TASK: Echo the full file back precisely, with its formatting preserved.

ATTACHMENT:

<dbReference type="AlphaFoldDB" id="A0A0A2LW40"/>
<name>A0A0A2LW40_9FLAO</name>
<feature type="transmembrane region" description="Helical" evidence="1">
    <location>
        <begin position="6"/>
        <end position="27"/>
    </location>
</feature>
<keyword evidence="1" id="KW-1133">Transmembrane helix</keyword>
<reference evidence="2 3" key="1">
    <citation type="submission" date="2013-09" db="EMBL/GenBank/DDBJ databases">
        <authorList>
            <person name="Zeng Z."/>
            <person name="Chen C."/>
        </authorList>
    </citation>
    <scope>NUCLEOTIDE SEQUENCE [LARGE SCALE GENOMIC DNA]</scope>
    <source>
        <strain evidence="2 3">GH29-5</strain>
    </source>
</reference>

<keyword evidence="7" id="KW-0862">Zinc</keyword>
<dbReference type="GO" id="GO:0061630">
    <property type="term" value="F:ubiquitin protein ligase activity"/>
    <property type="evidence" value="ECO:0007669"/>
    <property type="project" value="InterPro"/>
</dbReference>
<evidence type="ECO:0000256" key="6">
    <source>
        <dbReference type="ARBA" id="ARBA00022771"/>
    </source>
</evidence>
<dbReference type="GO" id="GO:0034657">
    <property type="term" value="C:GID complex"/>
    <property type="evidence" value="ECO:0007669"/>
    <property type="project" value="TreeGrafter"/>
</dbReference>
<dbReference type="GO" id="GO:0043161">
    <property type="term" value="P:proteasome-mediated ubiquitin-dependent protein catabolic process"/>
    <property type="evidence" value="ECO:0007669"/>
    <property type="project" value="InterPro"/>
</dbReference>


<dbReference type="AlphaFoldDB" id="A0A0A2LW40"/>
<name>A0A0A2LW40_9FLAO</name>
<feature type="transmembrane region" description="Helical" evidence="1">
    <location>
        <begin position="6"/>
        <end position="27"/>
    </location>
</feature>
<keyword evidence="1" id="KW-1133">Transmembrane helix</keyword>
<reference evidence="2 3" key="1">
    <citation type="submission" date="2013-09" db="EMBL/GenBank/DDBJ databases">
        <authorList>
            <person name="Zeng Z."/>
            <person name="Chen C."/>
        </authorList>
    </citation>
    <scope>NUCLEOTIDE SEQUENCE [LARGE SCALE GENOMIC DNA]</scope>
    <source>
        <strain evidence="2 3">GH29-5</strain>
    </source>
</reference>

<keyword evidence="7" id="KW-0862">Zinc</keyword>
<dbReference type="GO" id="GO:0061630">
    <property type="term" value="F:ubiquitin protein ligase activity"/>
    <property type="evidence" value="ECO:0007669"/>
    <property type="project" value="InterPro"/>
</dbReference>
<evidence type="ECO:0000256" key="6">
    <source>
        <dbReference type="ARBA" id="ARBA00022771"/>
    </source>
</evidence>
<dbReference type="GO" id="GO:0034657">
    <property type="term" value="C:GID complex"/>
    <property type="evidence" value="ECO:0007669"/>
    <property type="project" value="TreeGrafter"/>
</dbReference>
<dbReference type="GO" id="GO:0043161">
    <property type="term" value="P:proteasome-mediated ubiquitin-dependent protein catabolic process"/>
    <property type="evidence" value="ECO:0007669"/>
    <property type="project" value="InterPro"/>
</dbReference>